In fact, the Atlas Shrugged movie projects have become the Objectivist equivalent of the Christian mythological "Second Coming," or at least the "quest for the holy grail."

I still stand by my belief that it will only get to the silver screen as a bootleg or after the rights become public. It won't be from a big Hollywood studio.

Considering the absolutely appalling level of discourse in the current Presidential campaigns, it is tragic that no one presenting an Objectivist analysis is ever heard on the mainstream media.

The level of discourse on boards like this isn't much better.

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At last year's Summer Seminar we were told that 51% of TAS's spending was on the magazine. Was something different said this year?

This is no surprise. Print magazines are on their way out.

I'm sure some of you here remember when TV Guide was America's most popular magazine. Now, people just go to the web site.

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Re: Robert Bidinotto and TAS parting ways:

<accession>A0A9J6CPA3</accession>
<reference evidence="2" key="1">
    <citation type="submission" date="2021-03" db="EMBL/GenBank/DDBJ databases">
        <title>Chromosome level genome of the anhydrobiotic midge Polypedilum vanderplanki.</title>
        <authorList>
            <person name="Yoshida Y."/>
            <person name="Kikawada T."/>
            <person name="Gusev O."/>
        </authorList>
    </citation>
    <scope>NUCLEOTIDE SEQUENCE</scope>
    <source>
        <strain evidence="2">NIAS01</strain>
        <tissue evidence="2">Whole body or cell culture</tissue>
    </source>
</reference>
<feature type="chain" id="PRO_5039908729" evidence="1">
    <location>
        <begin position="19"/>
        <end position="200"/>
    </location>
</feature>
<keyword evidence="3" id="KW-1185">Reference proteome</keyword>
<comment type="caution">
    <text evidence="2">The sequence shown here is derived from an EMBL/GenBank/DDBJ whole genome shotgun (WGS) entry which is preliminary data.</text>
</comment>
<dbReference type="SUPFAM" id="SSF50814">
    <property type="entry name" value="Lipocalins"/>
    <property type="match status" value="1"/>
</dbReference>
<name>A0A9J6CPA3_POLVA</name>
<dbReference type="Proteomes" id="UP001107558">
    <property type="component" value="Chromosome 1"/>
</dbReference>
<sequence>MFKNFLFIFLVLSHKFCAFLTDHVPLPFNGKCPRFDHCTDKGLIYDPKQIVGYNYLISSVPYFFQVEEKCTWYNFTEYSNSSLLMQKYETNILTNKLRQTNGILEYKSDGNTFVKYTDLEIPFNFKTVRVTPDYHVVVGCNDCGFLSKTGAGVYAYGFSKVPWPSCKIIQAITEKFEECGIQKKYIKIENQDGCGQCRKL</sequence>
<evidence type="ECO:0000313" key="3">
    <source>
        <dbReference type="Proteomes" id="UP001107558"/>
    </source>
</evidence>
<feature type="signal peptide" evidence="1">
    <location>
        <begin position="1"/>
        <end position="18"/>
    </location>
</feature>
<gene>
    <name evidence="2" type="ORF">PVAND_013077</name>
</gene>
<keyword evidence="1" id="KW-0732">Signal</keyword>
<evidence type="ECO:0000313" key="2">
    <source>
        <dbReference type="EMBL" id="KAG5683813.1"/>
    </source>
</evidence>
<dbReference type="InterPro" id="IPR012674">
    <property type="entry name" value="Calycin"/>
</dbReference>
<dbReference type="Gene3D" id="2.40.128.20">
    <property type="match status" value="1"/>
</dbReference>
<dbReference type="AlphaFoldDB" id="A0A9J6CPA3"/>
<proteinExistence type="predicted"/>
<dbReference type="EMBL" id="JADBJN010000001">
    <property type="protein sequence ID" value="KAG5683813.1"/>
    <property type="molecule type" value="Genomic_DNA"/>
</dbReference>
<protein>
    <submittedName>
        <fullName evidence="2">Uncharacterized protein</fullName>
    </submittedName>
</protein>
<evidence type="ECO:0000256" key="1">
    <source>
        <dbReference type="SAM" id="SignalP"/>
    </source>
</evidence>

A couple of days ago, I had a phone conversation with "someone" who was at the TAS Board of Directors meeting where the direction of TNI and also TAS were discussed. According to this account, a number of Board members were concerned that the magazine, while generally of excellent quality, was devoting much of its space to articles that presented cultural-political commentary from perspectives that were libertarian, but not distinguishable as explicitly Objectivist.

*snip*

If true, this concerns me. This would constitute a major distortion of what was told to me as the reason for the changes at TNI. I plan on verifying this.

I sent an email to Robert and he was nice enough to reply:

I can tell you for a fact that I was never told by anyone among the trustees that they were unhappy with the overall content of The New Individualist - quite the contrary. That's not to say that they agreed with every article—hell, I didn't. But nobody ever said, "Bidinotto, we need to cram more explicit Objectivist philosophizing into the magazine."

Incidentally, you state that you were given a different "reason for the changes at TNI." If you can, please state the alternative explanation.